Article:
Breastfeeding is an amazing journey a mommy takes with her baby and while a completely natural thing, that doesn’t always mean it’s easy and having a little knowledge about breastfeeding and breast milk can go a long way to make the journey easier and more enjoyable.
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These are the ABCs of Breastfeeding and Breastmilk:
The areola is the dark circle on the breast which surrounds the nipple. When breastfeeding, a proper position involves getting as much areola as possible in baby’s mouth to allow for both optimal sucking power for baby and comfort for mommy.
While obviously not the only way to bond with a newborn, breastfeeding provides a closeness like nothing else.
The first milk to come in after birth is colostrum, also known as “liquid gold” due to it’s yellow-ish color and power-packed nutritional content and antibodies that are perfect for new tiny tummies.
Dripping or leaking while breastfeeding is very common. Breast may leak from both breasts while baby nurses, when overly full or when thinking about baby or hearing a baby cry. Nursing pads(AL) are helpful in keeping breasmilk dripping from saturating or staining clothes.
Breast milk changes quality throughout the length of a full feeding session. Foremilk is the beginning milk that tends to be waterier and less nutritionally dense and quenches baby’s thirst.
Breastfeeding gymnastics is a phenomenon that occurs later in the first year when baby begins to be mobile and uses nursing time to practice their downward facing dog and headstands.
Hindmilk composes the ending part of a full breastfeeding session and is fatty and filled with nutrition.
Occasionally, breastfeeding mothers can contract a breast infection known as mastitis where the milk ducts become clogged and infected. Severe infections are marked by swelling, redness and fever and is extremely painful, often requiring anti-antibiotics.
Breastfeeding is an amazing journey a mommy takes with her baby with many ups and often some downs.
Kellymom.com is an extensive online resource for breastfeeding moms with information on everything from pumping to rare conditions and situations.
Latch and Letdown
Latch is the way baby places his/her mouth around the areola and letdown is when the milk starts flowing. Both are important components of breastfeeding.
Mammary glands are where a mommies milk is made and stored prior to feeding.
The nipple is the protruding part in the middle of the areola. Each nipple consists of many duct openings which is where milk is released from during feeding.
Breastmilk oversupply is a not often discussed occurrence where a mother makes more milk than her baby requires and can cause tummy upset and slow growth for babies since they don’t receive enough of the fatty hindmilk.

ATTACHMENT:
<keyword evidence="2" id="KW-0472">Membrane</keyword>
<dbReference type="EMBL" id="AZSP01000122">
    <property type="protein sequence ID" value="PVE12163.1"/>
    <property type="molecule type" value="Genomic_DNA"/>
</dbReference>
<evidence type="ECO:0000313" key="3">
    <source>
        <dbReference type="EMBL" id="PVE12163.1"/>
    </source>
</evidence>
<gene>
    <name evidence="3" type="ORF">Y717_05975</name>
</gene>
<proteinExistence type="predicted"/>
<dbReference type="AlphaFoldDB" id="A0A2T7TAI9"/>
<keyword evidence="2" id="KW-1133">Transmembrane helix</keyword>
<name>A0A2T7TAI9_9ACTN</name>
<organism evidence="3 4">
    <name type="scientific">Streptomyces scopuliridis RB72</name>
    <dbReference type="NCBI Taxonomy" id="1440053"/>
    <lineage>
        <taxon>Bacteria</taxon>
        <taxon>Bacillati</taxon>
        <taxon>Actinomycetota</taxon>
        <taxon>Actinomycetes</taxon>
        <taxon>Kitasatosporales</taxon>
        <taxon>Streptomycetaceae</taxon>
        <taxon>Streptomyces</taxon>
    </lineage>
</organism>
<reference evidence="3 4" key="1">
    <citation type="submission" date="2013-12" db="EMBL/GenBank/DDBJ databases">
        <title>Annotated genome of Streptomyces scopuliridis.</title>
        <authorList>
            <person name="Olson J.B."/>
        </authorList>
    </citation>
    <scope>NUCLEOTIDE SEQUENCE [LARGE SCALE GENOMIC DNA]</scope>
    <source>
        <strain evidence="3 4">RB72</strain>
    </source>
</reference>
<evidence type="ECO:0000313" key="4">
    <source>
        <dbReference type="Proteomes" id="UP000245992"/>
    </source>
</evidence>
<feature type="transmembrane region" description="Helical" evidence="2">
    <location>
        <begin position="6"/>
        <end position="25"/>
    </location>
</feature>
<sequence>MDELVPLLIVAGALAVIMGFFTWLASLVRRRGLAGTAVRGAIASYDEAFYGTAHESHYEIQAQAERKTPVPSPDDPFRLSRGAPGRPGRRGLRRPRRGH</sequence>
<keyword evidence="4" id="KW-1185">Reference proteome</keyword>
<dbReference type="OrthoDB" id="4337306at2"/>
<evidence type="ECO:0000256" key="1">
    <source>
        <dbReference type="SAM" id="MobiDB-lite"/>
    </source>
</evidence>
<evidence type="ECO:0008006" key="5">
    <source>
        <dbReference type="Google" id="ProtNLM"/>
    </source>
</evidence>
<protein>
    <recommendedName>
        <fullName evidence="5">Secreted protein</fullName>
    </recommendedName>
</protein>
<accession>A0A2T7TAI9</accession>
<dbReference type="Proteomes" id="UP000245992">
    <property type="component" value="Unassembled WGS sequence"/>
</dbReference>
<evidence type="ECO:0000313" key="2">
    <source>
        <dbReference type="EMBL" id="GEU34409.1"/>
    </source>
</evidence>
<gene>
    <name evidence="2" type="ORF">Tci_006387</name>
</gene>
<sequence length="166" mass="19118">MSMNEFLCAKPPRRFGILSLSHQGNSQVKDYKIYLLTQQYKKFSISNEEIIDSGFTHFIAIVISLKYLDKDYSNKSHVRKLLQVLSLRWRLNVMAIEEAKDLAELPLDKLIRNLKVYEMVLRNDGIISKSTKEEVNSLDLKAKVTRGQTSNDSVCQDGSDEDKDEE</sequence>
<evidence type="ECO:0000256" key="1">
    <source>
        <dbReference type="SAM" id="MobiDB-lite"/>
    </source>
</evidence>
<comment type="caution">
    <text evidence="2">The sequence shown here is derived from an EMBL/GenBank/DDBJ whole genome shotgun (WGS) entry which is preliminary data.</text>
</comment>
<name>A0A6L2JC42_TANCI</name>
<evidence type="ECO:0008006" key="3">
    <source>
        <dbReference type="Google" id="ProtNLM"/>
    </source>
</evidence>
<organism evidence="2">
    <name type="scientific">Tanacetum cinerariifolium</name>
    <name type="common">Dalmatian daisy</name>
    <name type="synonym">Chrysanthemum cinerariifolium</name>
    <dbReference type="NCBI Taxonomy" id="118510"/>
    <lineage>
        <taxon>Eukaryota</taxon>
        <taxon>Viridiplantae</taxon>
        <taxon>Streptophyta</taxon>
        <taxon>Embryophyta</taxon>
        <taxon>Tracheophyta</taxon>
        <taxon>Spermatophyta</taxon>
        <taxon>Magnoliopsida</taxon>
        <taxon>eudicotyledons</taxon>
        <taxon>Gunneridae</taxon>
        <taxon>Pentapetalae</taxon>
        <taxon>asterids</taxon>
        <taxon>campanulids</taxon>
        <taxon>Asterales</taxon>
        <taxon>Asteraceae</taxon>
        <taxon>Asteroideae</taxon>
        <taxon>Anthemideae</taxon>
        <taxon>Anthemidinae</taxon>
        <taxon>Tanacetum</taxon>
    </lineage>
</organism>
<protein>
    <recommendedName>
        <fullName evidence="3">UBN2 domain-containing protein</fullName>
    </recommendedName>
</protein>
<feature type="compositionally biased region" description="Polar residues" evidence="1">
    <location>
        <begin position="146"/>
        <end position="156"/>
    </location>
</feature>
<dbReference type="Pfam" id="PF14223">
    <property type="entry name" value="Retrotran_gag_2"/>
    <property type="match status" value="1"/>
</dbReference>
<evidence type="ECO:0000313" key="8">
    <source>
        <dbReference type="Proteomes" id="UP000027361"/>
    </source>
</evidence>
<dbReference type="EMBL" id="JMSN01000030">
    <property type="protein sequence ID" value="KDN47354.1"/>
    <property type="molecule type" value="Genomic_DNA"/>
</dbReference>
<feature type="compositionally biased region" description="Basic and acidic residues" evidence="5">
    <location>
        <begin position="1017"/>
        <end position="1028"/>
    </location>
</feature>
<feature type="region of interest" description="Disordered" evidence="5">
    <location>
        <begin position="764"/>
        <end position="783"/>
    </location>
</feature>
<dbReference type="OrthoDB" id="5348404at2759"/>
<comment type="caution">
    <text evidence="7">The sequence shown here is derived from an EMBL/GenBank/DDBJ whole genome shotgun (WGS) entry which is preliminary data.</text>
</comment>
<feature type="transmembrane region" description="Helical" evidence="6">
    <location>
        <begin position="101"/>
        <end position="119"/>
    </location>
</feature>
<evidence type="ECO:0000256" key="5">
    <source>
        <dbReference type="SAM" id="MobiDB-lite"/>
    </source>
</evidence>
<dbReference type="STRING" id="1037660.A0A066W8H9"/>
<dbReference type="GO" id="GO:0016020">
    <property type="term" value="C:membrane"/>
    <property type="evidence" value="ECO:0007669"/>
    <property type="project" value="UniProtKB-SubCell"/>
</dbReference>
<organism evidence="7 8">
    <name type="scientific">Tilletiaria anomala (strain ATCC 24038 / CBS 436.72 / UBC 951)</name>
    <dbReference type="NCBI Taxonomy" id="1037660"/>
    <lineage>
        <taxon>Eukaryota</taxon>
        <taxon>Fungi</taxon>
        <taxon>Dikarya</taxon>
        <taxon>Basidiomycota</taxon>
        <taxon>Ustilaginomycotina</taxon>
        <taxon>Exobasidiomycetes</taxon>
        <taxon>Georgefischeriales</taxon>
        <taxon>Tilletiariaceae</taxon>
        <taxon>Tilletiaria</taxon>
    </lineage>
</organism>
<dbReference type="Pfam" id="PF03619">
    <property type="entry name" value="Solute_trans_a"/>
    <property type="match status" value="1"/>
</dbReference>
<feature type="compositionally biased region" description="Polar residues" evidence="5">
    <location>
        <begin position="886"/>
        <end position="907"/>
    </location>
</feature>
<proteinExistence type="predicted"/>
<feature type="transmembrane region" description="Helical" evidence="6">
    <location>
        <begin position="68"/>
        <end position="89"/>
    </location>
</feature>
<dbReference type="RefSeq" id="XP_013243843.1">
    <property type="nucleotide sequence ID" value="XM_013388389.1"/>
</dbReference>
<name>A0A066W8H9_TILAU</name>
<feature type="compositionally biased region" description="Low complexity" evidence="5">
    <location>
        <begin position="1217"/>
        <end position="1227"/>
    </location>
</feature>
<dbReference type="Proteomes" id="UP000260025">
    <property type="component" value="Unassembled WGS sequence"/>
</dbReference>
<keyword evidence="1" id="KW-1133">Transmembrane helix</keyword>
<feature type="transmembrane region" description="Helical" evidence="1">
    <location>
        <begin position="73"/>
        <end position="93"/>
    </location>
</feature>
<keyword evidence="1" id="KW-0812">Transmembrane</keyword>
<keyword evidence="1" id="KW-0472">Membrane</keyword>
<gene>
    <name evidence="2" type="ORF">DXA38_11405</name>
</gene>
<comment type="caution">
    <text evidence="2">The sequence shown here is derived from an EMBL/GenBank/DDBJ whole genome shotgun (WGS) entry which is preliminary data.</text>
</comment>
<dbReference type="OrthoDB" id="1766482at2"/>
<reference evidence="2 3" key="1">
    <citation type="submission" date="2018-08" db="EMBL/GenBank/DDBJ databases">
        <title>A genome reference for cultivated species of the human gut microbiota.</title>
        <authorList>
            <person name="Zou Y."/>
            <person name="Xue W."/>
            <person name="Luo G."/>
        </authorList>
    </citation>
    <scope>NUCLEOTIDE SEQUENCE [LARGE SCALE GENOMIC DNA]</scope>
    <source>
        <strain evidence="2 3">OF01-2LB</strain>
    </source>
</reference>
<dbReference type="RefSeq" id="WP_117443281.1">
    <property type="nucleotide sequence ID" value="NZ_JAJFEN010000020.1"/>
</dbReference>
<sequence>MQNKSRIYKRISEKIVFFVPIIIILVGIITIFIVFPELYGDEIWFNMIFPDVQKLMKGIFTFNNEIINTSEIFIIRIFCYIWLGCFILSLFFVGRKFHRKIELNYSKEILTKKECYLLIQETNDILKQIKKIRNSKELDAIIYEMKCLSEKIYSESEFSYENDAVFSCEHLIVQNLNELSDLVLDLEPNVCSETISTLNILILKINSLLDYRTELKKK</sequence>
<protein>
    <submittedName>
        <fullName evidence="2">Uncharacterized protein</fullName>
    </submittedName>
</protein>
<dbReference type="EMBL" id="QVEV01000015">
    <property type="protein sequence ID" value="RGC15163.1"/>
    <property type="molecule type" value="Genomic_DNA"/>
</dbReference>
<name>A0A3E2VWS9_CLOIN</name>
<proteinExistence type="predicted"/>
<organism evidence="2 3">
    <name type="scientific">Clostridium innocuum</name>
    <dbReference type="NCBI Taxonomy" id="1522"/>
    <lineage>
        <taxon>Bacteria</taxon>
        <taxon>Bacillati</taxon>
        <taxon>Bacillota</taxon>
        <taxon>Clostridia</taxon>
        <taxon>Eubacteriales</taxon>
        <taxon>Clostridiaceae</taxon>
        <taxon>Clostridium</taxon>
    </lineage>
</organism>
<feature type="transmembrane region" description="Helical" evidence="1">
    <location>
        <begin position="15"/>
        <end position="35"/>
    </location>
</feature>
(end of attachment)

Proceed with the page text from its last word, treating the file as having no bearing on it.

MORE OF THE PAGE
A breast pump is used to remove breastmilk from the breast and come in many different forms from simple silicone suction pumps (AL) to double electric pumps (AL) often used by working mommies or exclusively pumping mommies whose babies can’t latch.
Breastmilk is the perfect food for babies and quenches both a baby’s hunger and thirst and meets all infant dietary needs for the first 6 months or longer.
Breastfed babies feed often, day and night, and being close by at all times from birth helps to establish early breastfeeding. Placing baby’s bed near mommy’s can make night feeding easier and quicker and has also been proven to reduce the risk of SIDS in the first year (breastfeeding itself also reduces SIDS risk).
Nipple Shields (AL) are used to help assist babies with latching onto the breast who may be premature or have a tongue- or lip-tie.
Tongue-tie and Lip-tie
Tongue-tie is a condition in which the band of tissue under the tongue is short and tight. A lip-tie is where the frenulum under the top lip is also short or tight. Both conditions can make it hard for a baby to latch properly and nurse and can also cause the breastfeeding mommy pain but both are also easily treated by being clipped by a medical professional.
Breastfeeding in public is a hot topic and whether or not to nurse publicly covered or uncovered is a personal choice for each mommy.
Many breastfeeding mothers have an increase in breast size and firmness during pregnancy and during the frist few months of breastfeeding making their breasts more full and voluptuous.
Weaning is the process of reducing breastfeeding sessions and/or length until baby is not longer breastfeeding at all. Weaning can be a slow process or an abrupt occurance depending on the individual circumstances of each breastfeeding couple.
X-marks the spot
The areola is like a giant bullseye for babies leading them to food and even newborns are known to wiggle their way to the breast by zoning in on the areola.
Normal breastfeeding can last years. There is no right or wrong time to stop breastfeeding but rather is up to each breastfeeding pair to decide when the right time to wean is.
Breastfeeding is a soothing experience for babies and mommies and often lulls nurslings to sleep.